The image of the traditional chef is one of the white jacket and the ‘toque blanche’ chef’s hat, but these days chefs are very likely to be growing their own ingredients, and to be found in their kitchen garden digging up the organic veg, sporting a handwoven, handmade tweed cap, with a provenance as sound and sure as any locally sourced sustainable game in their kitchen larder.
Meet the new wave of tweed-cap wearing chefs!
Glynn Purnell of Michelin starred Purnell’s Restaurant in Birmingham www.purnellsrestaurant.com, didn’t need to be asked twice about his love of caps, especially the tweed look: “To be the part is to look the part,” he told The Chefs’ Forum. “Sussex Tweed’s beautiful handwoven tweed caps are the perfect finishing touch to that quintessentially British look.”
John Williams MBE, executive chef at The Ritz in London (https://www.theritzlondon.com/), is a classic chef to the core, and also a fan of the provenance of these hand-woven, handmade tweed caps.
“There’s something very British about tweed and it’s a style I love. It’s just so comfortable and I love a good cap!” said Williams.
Scott Goss, head chef of Michelin recommended test kitchen The Twenty Six in Tunbridge Wells, Kent, and executive chef at nearby The Beacon (https://www.illbemother.co.uk/thebeacon) and The Swan in Chapel Down, was so taken with his Sussex Tweed cap, that he had to have one of their kids’ caps for his baby daughter in a green Prince of Wales check. “Outstanding craftsmanship, refined attention to detail. It’s the perfect outdoor garment or intercity style,” Goss said.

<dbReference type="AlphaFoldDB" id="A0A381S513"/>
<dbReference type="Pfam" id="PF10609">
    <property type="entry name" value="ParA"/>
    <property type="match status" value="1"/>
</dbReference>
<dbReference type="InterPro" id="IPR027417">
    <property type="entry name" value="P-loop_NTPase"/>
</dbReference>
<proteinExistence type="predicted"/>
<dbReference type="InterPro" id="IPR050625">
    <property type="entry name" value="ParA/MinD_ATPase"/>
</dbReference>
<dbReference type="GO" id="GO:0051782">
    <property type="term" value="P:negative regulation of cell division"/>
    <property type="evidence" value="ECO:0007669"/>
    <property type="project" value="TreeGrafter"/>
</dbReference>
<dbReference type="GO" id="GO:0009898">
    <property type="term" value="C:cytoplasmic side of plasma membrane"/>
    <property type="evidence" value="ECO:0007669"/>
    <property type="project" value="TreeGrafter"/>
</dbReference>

Will Devlin, owner and head chef of The Small Holding in Kent (https://thesmallholding.restaurant/) and The Curlew in East Sussex (https://www.thecurlew.restaurant/) opined: “Sussex Tweed share the same values as us: sustainability, accountability and the use of the finest local products to make something truly wonderful. I pick up my Sussex Tweed cap, and you can tell it’s been made with attention to detail – it’s the best cap I’ve ever had, it just feels right”.
Jonathan Kelly, owner of Sussex Tweed is convinced both cooking and weaving are related: “The parallels between the kitchen and the weaving shed are very real. Each involve linear processes, and both are highly dependent on nature and the seasons. With craft, skill, and sheer physical effort required to bring a menu to fruition, or a handwoven tweed cap to market, cooking and weaving are truly labours of love. And in common with Will, Scott, Glynn and John we have a simple ethos: focus on the customer, pay attention to the details and aim to get the best product out there”.
Local is now the way forward, whether it’s choosing the freshest, finest foodstuffs, or sustainably produced handwoven tweed with a low-carbon footprint. So, get clapping for these food heroes, and get capping for proper ‘Made in England’ quality tweed caps, but make sure they’re from Sussex Tweed!